New exhibit at the Delaware Library

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The Delaware County District Library is hosting a one-of-a-kind sign exhibit titled “Telling a People’s Story: Illustrated Literature for African American Children” this winter.

Organized by the Miami University Art Museum with a grant from the Martha Holden Jennings Foundation, this is the first time that illustrated literature for African American children has been featured in a museum exhibition.

The panel exhibition features 130 works of art by 33 artists and 95 books, and covers 50 years of creativity. Featured artists include Caldecott Medalists and Laureates like John Steptoe, Ashley Bryan, EB Lewis, Leo and Diane Dillon, R. Gregory Christie and Jerry Pinkney.

The exhibit will be on view at the Delaware Main Library from Jan.3-31 and at the Orange Branch Library from Feb.1-28. Learn about the exhibit at www.delawarelibrary.org/exhibit.

The Delaware County District Library is delighted to welcome R. Gregory Christie, panelist and acclaimed children’s book illustrator, on February 11 and 12 for a variety of activities. On Friday evenings from 6 p.m. to 8 p.m., Christie will host an after-hours painting workshop for tweens, teens and adults. Then on Saturday, the whole family can create a book together during Christie’s Drawing and Binding Workshop from 2 p.m. to 4 p.m. Pre-registration is required for both of these activities, so reserve your spot today.

Do you want to get closer to the exhibition? Between 10:30 a.m. and noon on February 12, Christie will be offering guided tours of the Tell a Story exhibit panels, highlighting the other authors and illustrators featured on the panels and the artistic techniques used.

Along with this special exhibit, the library offers programs throughout January and February to celebrate Martin Luther King Jr. Day and Black History Month.

“Meet Dr. King,” performed by Bright Star Touring Theater, is an introduction to an American hero and will inspire young audiences to use peace, leadership and conflict resolution in their own schools and communities. Content is suitable for pre-K ages and up. Two performances will be given on Monday January 17th. One will take place at 2:00 p.m. in the Orange Branch Library, and the same performance will take place later in the evening at 6:30 p.m. in the Delaware Main Library.

The Bright Star Touring Theater returns to the Orange Branch Library on Monday, February 21 at 11 a.m. with African Folktales, a celebration of world cultures, literature and the art of interactive African storytelling. Children from kindergarten to elementary school will enjoy this show filled with imaginative costumes and audience participation.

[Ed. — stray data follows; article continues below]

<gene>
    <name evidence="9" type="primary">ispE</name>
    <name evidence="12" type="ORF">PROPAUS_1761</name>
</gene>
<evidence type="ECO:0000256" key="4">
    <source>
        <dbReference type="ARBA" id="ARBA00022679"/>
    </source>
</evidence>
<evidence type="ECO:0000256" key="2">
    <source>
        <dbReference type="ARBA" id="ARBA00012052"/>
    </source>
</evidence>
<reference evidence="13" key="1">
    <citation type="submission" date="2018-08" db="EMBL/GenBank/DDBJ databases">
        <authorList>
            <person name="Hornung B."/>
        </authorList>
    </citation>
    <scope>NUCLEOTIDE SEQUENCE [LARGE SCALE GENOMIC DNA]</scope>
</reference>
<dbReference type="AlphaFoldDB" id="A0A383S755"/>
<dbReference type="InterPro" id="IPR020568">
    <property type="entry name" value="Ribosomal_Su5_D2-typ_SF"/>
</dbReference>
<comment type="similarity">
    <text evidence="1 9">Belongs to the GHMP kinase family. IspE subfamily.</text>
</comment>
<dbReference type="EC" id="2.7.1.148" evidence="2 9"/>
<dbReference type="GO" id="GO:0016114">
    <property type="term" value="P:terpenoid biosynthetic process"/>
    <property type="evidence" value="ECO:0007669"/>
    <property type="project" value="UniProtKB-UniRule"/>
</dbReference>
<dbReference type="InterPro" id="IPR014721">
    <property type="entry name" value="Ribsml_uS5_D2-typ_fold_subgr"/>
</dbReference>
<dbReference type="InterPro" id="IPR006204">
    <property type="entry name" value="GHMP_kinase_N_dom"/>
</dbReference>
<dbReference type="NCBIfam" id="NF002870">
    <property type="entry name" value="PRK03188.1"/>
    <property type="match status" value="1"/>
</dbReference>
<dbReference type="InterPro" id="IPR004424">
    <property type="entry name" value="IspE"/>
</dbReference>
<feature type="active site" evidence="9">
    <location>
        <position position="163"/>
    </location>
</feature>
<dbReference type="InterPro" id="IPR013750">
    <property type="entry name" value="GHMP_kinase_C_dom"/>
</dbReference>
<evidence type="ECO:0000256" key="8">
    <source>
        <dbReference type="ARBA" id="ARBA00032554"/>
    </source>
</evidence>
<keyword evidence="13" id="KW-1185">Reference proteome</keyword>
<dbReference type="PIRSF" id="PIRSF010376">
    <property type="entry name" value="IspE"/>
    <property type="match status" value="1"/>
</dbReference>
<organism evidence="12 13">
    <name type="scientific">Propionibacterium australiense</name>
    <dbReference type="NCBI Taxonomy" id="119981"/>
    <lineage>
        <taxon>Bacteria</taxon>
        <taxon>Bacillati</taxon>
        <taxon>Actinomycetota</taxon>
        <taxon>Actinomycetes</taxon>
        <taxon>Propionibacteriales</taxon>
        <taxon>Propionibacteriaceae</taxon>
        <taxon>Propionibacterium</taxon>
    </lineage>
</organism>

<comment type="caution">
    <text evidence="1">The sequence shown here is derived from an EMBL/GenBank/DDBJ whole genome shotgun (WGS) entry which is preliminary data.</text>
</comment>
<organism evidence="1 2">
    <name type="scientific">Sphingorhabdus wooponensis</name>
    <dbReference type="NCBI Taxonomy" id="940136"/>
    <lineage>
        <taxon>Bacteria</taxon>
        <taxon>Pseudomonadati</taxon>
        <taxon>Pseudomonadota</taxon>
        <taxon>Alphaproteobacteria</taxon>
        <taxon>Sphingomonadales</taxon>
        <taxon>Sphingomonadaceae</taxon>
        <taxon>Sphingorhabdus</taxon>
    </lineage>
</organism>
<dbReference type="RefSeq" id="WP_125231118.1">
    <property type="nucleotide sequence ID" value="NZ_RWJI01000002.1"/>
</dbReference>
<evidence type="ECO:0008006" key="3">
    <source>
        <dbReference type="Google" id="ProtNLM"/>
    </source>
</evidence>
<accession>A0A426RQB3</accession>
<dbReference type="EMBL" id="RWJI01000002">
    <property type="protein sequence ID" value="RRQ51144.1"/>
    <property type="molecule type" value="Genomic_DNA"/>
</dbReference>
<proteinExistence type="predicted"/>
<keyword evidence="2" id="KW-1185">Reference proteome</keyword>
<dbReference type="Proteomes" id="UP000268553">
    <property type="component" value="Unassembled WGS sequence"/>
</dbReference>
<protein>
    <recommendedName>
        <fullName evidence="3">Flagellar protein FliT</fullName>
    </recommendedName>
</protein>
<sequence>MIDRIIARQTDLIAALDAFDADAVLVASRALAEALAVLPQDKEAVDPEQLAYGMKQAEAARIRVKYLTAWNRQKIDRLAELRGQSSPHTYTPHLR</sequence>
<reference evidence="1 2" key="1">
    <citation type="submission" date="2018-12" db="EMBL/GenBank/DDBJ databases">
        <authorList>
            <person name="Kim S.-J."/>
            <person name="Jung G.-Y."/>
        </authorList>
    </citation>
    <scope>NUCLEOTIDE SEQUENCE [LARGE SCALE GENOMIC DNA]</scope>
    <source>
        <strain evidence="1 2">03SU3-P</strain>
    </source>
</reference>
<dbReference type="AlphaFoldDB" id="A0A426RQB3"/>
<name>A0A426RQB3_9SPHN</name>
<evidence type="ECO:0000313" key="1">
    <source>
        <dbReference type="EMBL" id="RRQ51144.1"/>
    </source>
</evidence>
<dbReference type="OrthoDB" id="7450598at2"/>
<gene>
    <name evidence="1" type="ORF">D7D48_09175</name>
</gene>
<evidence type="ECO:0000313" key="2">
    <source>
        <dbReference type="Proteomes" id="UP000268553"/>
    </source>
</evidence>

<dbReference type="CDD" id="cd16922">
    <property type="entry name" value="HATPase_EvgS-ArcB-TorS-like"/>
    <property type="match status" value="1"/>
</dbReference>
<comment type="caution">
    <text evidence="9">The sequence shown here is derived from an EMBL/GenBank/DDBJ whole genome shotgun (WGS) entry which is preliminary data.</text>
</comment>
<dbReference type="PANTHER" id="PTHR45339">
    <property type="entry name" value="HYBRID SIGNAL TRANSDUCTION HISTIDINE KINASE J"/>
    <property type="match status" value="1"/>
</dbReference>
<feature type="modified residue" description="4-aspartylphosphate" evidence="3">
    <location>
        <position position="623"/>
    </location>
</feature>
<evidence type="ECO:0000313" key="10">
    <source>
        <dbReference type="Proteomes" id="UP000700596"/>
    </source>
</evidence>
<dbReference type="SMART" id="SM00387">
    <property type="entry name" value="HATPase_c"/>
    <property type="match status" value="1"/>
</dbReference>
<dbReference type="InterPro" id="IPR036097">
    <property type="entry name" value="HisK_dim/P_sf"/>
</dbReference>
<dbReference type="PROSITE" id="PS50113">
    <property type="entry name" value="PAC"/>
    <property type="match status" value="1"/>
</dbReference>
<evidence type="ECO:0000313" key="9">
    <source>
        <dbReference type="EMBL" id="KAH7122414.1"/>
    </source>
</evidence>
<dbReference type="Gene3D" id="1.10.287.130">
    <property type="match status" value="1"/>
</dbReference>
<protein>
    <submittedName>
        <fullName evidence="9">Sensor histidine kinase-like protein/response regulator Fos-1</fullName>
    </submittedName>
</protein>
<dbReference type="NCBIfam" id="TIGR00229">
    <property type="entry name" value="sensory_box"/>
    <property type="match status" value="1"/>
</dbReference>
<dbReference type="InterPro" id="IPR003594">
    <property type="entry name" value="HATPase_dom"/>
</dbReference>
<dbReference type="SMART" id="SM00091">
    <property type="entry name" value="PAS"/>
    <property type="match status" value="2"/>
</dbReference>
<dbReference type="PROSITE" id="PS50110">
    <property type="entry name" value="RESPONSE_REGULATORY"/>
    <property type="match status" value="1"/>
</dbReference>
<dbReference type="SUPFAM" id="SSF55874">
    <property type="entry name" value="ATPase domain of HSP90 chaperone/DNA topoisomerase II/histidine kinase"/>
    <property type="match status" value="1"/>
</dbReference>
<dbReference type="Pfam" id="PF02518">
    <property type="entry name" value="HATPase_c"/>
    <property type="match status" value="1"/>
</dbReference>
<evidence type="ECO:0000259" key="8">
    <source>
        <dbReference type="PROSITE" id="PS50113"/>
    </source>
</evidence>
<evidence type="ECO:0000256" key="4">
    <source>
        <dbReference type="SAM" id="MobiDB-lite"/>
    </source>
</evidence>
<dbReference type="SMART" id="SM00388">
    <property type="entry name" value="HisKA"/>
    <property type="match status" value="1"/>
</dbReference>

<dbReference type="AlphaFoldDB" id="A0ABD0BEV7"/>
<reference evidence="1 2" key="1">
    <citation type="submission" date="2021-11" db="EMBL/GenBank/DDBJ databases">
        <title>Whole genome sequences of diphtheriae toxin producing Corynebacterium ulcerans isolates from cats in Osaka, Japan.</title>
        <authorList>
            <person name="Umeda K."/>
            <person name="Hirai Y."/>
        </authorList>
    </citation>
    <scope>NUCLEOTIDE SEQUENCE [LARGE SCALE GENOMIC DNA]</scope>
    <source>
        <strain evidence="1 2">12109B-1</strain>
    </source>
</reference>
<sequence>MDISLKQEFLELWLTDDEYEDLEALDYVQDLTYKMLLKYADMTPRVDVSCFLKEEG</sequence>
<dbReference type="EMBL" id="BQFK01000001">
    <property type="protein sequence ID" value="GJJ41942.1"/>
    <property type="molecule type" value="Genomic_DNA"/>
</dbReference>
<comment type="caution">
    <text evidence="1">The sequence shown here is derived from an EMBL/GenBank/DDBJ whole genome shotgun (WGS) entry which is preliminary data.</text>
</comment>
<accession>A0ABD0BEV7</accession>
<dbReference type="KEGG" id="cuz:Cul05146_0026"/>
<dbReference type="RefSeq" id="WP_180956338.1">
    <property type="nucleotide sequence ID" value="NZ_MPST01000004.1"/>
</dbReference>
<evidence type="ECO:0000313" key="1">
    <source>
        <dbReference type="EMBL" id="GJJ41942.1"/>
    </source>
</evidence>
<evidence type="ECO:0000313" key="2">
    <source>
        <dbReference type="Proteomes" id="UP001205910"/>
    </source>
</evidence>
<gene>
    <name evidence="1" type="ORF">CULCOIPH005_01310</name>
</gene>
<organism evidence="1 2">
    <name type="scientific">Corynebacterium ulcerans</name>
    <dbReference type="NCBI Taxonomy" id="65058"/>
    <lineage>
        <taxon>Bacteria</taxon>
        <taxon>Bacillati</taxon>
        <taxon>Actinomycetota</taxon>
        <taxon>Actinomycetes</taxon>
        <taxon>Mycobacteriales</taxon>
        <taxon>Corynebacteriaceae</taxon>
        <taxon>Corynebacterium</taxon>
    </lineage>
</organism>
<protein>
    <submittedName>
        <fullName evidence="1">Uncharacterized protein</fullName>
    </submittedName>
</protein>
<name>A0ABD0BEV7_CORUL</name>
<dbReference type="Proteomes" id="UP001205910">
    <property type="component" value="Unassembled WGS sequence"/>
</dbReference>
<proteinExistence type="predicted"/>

The library and our community partners of the Friends of the Library, the Richard M. Ross Art Museum, the Delaware African American Heritage Council, and the Arts Castle look forward to sharing this exhibit and all of the accompanying programs and performances with the community of Delaware County.

Check out some of the titles below to see the art featured in the panel exhibit and by our guest illustrator.

• “Freedom in Congo Square”, written by Carole Boston Weatherford, illustrated by R. Gregory Christie. A poetic tribute to a lesser-known event in African American history describes how, after working tirelessly for more than six days, slaves in 19th-century New Orleans were allowed to gather in Congo Square to sing , dance and put their problems aside for a few hours.

• “Richard Wright and the Library Card”, written by William Miller, illustrated by R. Gregory Christie. A seventeen-year-old African American boy borrows a white man’s library card and devours each book like a ticket to freedom.

• “The Book Itch: Freedom, Truth & Harlem’s Greatest Bookstore”, written by Vaunda Micheaux Nelson, illustrated by R. Gregory Christie. Tells the story of the National Memorial African Bookstore, founded in Harlem by Louis Michaux in 1939, seen from the perspective of Louis Michaux Jr., who met famous men like Muhammad Ali and Malcolm X while helping.

• “Bad News for Outlaws: The Remarkable Life of Bass Reeves, Vice Marshal of the United States,” written by Vaunda Micheaux Nelson, illustrated by R. Gregory Christie. Tells the life story of U.S. Marshal Bass Reeves, a black man born into slavery who became the most successful lawyer in the Wild West, bringing thousands of fugitives to justice through fear, cunning and respect despite an atmosphere of prejudice.

• “Roots and Blues: A Celebration”, written by Arnold Adoff, illustrated by R. Gregory Christie. The lyrical text explores how the blues has been a part of everyday life throughout history, from its origins in the sounds of the earth, to the voices of slaves singing freedom, to the greatest performers and listeners. today.

If you have a question you would like answered in this column, mail it to Nicole Fowles, Delaware County District Library, 84 E. Winter St., Delaware, OH 43015, or call us at 740-362 -3861. You can also email your questions by visiting the library’s website at www.delawarelibrary.org or directly to Nicole at [email protected] No matter how you contact us, we’re always glad you asked!


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